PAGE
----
Nick and Craig Ascending Peerless Mountain
At the saddle Kristi had found a couple of our friends that climbed the wrong mountain today.  We caught up with them for a few minutes then started making our way down.  I was more in the mood for the direct line down the mountain rather than the road, but not everyone else was in agreement with that.  I decided I would head down and grab the Jeep so I could drive up to pick the rest of our group up.  It was a fun run/skip/trying not to eat it adventure cross country to the TH.  It didn’t seem like too much time went by and I had made it back to the Jeep.  A quick 5 minute drive and I met them on the road.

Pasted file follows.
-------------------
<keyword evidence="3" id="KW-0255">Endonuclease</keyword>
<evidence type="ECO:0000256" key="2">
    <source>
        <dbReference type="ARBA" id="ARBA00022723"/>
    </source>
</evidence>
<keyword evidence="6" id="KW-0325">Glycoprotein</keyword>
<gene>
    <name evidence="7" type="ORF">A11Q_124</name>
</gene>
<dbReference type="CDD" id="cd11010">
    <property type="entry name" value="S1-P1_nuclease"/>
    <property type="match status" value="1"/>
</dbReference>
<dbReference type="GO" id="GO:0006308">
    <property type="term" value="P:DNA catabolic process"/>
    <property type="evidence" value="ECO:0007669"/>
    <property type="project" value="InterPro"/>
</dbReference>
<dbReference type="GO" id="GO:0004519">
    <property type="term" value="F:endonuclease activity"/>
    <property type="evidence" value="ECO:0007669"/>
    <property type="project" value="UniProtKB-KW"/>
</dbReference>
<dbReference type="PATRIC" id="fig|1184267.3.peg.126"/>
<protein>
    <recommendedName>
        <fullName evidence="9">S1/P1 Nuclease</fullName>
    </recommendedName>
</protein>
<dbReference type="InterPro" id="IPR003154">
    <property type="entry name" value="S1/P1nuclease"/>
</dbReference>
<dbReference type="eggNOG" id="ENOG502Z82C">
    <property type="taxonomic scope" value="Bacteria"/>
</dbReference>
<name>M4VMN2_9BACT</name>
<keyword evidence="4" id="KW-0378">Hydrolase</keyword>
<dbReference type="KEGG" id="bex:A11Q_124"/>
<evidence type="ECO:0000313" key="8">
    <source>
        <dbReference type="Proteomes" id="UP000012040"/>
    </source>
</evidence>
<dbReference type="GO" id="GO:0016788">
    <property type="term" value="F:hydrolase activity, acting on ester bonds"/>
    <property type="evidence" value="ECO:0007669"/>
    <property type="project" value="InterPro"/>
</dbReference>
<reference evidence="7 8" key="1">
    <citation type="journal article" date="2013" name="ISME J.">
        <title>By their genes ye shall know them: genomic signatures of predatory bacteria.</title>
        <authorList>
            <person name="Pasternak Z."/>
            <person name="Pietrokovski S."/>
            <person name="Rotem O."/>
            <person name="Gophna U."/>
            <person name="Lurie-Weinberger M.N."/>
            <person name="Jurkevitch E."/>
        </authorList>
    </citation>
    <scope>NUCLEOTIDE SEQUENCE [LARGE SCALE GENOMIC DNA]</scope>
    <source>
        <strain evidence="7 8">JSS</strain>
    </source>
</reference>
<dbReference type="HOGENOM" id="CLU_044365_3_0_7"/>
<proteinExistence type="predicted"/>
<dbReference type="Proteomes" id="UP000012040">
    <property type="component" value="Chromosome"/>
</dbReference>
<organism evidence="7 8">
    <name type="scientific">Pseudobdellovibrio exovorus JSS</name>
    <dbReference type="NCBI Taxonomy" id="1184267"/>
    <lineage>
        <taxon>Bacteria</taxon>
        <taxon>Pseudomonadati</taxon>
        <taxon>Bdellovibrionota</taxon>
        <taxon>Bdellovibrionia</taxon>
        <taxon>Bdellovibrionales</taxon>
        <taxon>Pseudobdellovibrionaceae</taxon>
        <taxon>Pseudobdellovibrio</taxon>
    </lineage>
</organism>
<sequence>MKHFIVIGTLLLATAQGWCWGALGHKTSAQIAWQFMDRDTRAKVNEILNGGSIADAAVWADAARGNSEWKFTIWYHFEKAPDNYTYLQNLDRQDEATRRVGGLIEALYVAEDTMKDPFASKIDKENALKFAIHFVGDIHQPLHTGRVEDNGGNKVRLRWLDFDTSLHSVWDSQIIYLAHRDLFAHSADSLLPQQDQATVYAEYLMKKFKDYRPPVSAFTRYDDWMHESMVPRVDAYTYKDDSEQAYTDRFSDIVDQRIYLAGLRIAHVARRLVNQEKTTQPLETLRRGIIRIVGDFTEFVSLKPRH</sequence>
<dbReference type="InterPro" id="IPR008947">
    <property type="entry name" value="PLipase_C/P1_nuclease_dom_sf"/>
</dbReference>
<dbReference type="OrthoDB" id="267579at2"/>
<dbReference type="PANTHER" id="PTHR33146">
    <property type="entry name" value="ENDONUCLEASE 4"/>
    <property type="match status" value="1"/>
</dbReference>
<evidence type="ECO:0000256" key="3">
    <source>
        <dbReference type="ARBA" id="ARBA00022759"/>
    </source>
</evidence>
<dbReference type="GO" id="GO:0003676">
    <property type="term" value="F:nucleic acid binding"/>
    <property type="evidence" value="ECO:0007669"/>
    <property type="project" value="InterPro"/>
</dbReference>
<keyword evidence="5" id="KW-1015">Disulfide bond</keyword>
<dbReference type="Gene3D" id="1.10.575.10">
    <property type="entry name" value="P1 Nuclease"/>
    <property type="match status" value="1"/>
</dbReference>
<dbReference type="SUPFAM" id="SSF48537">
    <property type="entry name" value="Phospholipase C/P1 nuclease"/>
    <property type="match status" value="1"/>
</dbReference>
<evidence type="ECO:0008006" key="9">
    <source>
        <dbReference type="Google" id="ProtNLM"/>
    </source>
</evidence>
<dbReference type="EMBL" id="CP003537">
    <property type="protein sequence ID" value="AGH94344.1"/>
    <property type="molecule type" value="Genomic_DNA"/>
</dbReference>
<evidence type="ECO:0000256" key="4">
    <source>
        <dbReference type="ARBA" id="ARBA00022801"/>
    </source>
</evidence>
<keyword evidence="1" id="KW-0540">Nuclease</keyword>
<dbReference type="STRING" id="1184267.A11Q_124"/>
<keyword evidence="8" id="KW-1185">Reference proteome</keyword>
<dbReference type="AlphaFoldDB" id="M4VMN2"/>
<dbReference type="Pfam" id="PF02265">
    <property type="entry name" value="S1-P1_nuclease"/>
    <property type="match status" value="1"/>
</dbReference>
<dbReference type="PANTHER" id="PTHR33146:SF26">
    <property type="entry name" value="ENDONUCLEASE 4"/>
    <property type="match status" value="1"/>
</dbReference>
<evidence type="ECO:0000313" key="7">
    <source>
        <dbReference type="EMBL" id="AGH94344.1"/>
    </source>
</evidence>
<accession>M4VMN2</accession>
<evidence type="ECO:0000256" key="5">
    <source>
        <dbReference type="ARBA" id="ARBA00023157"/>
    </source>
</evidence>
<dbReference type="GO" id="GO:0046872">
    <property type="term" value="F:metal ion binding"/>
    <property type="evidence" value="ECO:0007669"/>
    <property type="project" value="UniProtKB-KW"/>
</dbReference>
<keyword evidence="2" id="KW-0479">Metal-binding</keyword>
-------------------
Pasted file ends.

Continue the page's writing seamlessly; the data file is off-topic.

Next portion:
I think we all had a great time on the mountain today.  Kristi got her first 13er in and I think this was Craig’s first mountain of the year.  I would recommend this for any beginner wanting to get out on an easy peak.  I would rate this hike exactly like the neighboring 14er Mount Sherman.  So if you can do one, you should have no problem doing the other.  Someday I’d like to come back and do a Tour de Sherman starting with Sheep Mountain looping all the way to Sherman.  But that is a long ways off, since I don’t have the endurance for a hike like that right now.  Now it’s time to relax a bit before classes start in a few weeks.  Cheers!
GPS Track
Date: 8/2/2014
TH Elevation:  11,840 feet
Horseshoe Mountain: 13,894 feet
Peerless Mountain: 13,337 feet
Total Gained Elevation: 2,200 feet
Class: 1
Distance:  6.67 miles
Time:  3:43 moving, 1:47 stopped
Climbing Partner: Kristi, Craig